Non-Convertiable Debentures


In the time market volatility, one of the best ways of earning fixed return on investment is to invest in Non-Convertible Debentures.

Company raises money from public by issuing debt paper for a specified tenure where it pays a fixed interest on the investment. This paper is known as a debenture.

Types of Debentures:

(i) Convertible Debentures:

Convertible Debentures are those which gets converted into equity share on maturity.

(ii) Non-Convertible Debentures:

Non – Convertible debenture do not have the option of conversion into shares on maturity. The holders of such NCDs get principal amount along with accumulated interest on maturity.

Security of NCDs:

Secured NCD is backed by the assets of the company and if it fails to pay the obligation, the investor holding the debenture can claim it through liquidation of these assets.

There is no backing in unsecured NCDs if company defaults.

Company seeking to raise money through NCD has to get its issue rated by agencies such as CRISIL, ICRA, CARE and Fitch Ratings. A higher rating (e.g. CRISIL AAA or AA-Stable) means the issuer has the ability to service its debt on time and carries lower default risk. A lower rating signifies a higher credit risk.

Interest Rate on NCDs:

Interest rates on NCDs are generally higher than interest on savings bank account or interest on fixed deposit. Generally, interest rate on AAA rated paper ranges between 9.50% to 10.00%.

The interest on such NCDs can be paid either quarterly, half yearly or annually. Companies having lower credit rating offers higher rate of return on NCDs.

Frequently Asked Questions:

1.Are NCDs listed on exchange?

It’s not necessary that NCDs are listed on exchange. It depends on issuer whether to get it listed on exchange or not. If the NCDs are listed on exchange then they can be sold on the exchange and the gain or loss on selling depends on the interest rate prevailing in the market at the time of sale.

2.How the gain on sale of NCDs taxed under Income Tax Act?

If the NCDs are listed on exchange, then gain or loss on sale of such NCDs is treated as short term or long-term capital gain. Short term or Long-term Capital gain depends on the period of holding of such debentures.

If the NCDs are not listed on exchange then total additional amount received on maturity and during the holding period of the NCDs will be treated as interest income and taxed under the head “Income from Other Sources”.


Fixed Deposit


What are Fixed Deposits (FDs)?

By investing in form of deposits in banks or companies, investors can earn a fixed return quoted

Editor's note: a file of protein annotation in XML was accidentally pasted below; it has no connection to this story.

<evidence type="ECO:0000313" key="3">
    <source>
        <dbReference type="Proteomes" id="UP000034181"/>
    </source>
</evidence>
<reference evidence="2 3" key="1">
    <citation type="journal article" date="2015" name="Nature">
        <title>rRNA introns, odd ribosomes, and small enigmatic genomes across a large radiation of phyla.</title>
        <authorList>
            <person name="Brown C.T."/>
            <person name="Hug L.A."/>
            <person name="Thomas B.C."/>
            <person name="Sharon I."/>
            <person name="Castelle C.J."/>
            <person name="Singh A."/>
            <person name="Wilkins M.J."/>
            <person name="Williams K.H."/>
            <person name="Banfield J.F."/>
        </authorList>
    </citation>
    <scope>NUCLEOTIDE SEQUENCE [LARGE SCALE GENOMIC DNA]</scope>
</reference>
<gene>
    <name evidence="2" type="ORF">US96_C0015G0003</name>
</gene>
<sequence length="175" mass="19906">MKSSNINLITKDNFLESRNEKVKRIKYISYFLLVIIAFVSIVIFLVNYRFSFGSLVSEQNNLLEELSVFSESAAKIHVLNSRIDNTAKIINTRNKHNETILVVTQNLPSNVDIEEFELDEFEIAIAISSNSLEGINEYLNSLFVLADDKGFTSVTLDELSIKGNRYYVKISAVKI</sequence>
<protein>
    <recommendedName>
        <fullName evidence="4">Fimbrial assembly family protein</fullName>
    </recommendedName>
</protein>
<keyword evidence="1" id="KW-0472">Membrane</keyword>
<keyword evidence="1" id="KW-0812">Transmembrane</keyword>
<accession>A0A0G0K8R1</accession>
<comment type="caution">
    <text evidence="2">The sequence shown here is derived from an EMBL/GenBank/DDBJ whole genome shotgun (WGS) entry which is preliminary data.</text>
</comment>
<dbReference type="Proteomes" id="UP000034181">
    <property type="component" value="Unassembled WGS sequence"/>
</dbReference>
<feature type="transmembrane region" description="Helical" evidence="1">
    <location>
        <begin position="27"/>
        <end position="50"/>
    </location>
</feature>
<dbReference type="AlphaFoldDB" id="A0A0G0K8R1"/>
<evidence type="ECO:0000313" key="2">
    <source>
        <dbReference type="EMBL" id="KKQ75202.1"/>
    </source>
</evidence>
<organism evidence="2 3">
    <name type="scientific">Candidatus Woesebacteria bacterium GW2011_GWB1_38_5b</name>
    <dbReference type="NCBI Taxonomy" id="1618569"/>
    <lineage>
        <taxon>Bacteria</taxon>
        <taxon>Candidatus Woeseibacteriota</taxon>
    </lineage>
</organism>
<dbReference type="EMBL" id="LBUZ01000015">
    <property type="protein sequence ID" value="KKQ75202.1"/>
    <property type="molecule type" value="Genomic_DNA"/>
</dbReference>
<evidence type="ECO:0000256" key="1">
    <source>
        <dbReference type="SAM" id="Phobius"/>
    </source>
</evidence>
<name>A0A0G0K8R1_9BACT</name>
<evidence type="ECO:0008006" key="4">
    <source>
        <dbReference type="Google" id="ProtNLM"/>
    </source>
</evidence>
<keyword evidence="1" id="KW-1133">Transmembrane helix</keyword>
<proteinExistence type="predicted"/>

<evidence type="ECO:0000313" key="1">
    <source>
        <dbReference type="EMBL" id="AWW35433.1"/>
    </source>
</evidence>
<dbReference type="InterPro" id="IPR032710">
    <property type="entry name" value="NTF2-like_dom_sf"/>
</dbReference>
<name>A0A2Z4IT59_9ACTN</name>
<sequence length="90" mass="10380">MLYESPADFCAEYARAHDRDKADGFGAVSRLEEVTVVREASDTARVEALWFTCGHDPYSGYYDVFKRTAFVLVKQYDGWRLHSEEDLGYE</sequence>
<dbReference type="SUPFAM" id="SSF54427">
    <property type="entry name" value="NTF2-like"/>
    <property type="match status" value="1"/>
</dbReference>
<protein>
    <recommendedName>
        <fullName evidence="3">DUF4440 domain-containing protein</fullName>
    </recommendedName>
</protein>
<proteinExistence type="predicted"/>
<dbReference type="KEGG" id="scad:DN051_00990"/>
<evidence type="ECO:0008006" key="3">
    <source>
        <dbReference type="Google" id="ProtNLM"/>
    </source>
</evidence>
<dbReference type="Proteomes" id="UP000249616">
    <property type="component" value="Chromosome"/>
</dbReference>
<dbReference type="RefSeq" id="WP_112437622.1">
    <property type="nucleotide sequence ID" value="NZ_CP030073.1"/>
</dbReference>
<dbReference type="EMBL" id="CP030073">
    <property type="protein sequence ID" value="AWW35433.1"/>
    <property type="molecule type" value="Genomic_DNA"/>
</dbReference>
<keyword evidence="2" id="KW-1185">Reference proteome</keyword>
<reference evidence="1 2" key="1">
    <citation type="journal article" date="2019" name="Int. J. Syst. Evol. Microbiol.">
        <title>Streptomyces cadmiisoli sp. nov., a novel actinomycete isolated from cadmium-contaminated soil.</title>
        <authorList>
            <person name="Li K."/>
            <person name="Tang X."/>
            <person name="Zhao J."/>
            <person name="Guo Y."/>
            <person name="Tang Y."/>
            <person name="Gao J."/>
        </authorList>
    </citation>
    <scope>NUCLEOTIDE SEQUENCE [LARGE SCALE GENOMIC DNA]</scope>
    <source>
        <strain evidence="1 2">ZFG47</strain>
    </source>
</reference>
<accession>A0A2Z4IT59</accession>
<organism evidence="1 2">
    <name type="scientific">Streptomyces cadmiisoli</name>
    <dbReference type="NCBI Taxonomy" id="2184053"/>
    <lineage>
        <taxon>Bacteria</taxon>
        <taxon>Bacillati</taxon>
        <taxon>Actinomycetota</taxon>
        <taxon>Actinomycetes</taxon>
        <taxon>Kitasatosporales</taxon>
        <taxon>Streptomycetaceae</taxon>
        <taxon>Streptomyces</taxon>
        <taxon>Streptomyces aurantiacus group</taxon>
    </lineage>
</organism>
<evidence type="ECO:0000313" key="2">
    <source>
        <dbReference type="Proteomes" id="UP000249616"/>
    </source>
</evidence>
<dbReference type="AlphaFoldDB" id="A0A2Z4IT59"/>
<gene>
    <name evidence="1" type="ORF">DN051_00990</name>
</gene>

on such deposits by the banks or companies. These types of investments are Fixed Deposits.

Fixed Deposit is one of the safest forms of investment carrying zero risk.

Types of FDs:

(i) Bank Fixed Deposits:

The tenure on Fixed Deposits in banks ranges from 7 days to 5 years. Interest on these fixed deposits depends on tenure.

(ii) Corporate Fixed Deposits:

Deposits under Corporate FDs are governed by Section 58A of Companies Act.

Who can invest in FDs?

  • Every resident Indian or NRI
  • Trusts
  • Charitable Institutions
  • Schools
  • Partnership firms/LLP
  • Companies
  • HUFs

Withdrawal of funds invested in FDs:

On Maturity:

The investor will get the whole amount as committed by the banks or companies on the maturity of FDs. The interest paid on such FDs is generally compounded rate of interest.

Pre-Mature Withdrawal:

If the funds are withdrawn before the maturity of the instrument then the investor will get somewhat lesser amount instead of the promised amount by those financial institutions.

Features of FDs:

  • Tenure of investment in FDs starts from minimum 7 days upto 10 years
  • Rate of interest on FDs depends on financial institutions and the tenure for which the amount is invested
  • Senior citizens get slightly higher rate of interest on FDs
  • Interest on FDs is generally compounded

Frequently Asked Questions:

1.On what basis Corporate FDs be selected for investment?

The investor should see the credit ratings given by various credit rating agencies like CARE, ICRA, Moody’s etc. the companies having rating A and above are considered to be less risky.

2.What is the interest rate offered on Corporate FDs?

Corporate FDs generally yield higher returns than banks. Corporate FDs are unsecured and are generally for shorter duration.